Being with such lovely people, made me feel like a friend, not just an acquaintance. When I enthusiastically sang out “buongiorno” at night to a new person that I was introduced to (which means good morning, or good afternoont), everyone laughed good naturely, and I realized my mistake. When I (thought I said in Italian), sit here next to me because you are a good person, I had actually said sit here you sexy, beautiful person- which was also appreciated, and laughed at too.
Before we went to lunch, I had put my clothes into the washing machine, and Sara’s mom was kind enough to take them out when they finished washing and hung them to dry since they don’t use dryers. She even put the jeans (which take 2 days to dry) nearest the radiator. She was a mom to Sara, and a mom to me- even though she had to drive from her home to the apartment to do this for a practical stranger and foreigner. It was inconvenient for her, but again, this is what family does for one another.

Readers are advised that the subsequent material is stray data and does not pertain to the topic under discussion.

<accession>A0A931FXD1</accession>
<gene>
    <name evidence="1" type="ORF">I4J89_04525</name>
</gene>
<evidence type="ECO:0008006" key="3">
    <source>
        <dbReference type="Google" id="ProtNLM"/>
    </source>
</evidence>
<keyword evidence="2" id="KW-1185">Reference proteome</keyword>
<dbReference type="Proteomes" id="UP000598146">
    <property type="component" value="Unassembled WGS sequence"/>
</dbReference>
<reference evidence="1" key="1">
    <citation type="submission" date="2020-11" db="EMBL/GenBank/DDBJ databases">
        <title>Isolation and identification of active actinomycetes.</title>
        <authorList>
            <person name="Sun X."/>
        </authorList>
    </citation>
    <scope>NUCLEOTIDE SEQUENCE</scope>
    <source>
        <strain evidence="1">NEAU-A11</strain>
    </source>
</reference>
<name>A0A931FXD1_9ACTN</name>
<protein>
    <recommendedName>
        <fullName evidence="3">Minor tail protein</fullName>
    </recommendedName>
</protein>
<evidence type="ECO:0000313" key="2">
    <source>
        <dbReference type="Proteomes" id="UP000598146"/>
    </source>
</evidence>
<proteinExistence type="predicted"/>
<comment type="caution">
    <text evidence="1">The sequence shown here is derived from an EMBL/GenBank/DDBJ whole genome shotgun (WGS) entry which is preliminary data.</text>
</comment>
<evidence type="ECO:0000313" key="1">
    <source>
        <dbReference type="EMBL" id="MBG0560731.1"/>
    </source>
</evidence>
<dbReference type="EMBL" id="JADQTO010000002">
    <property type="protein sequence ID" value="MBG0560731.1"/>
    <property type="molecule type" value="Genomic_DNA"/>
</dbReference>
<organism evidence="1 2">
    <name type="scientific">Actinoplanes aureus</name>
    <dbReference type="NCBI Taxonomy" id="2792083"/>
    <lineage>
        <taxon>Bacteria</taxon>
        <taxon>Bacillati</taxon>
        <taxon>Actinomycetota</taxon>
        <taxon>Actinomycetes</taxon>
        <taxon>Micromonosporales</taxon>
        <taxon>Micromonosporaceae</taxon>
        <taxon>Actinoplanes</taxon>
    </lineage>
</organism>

In the end, I felt so welcomed by people who had been strangers a short time ago. We discussed so many topics and exchanged cultural information. Many times, Americans at home have warned me how the world is a scary place and how everyone hates Americans. I find this information more often than not comes from people who have not traveled outside the USA very much. This has not been my experience at all. From strangers sharing a bus in March 2014, to new wonderful friends and the kindness of their families, in November 2014 I feel there is a lot of hope for people to understand one another in this world. We look differently, we eat differently, we have some different cultural values, but int the end, we are more similar than different. The kindness and welcome I received is a testament to human nature.
Of course there are bad people in the world. That being said though, I think there are more kind and good people in the world. We just hear about the bad stuff, because that is what sells newspapers and tv shows.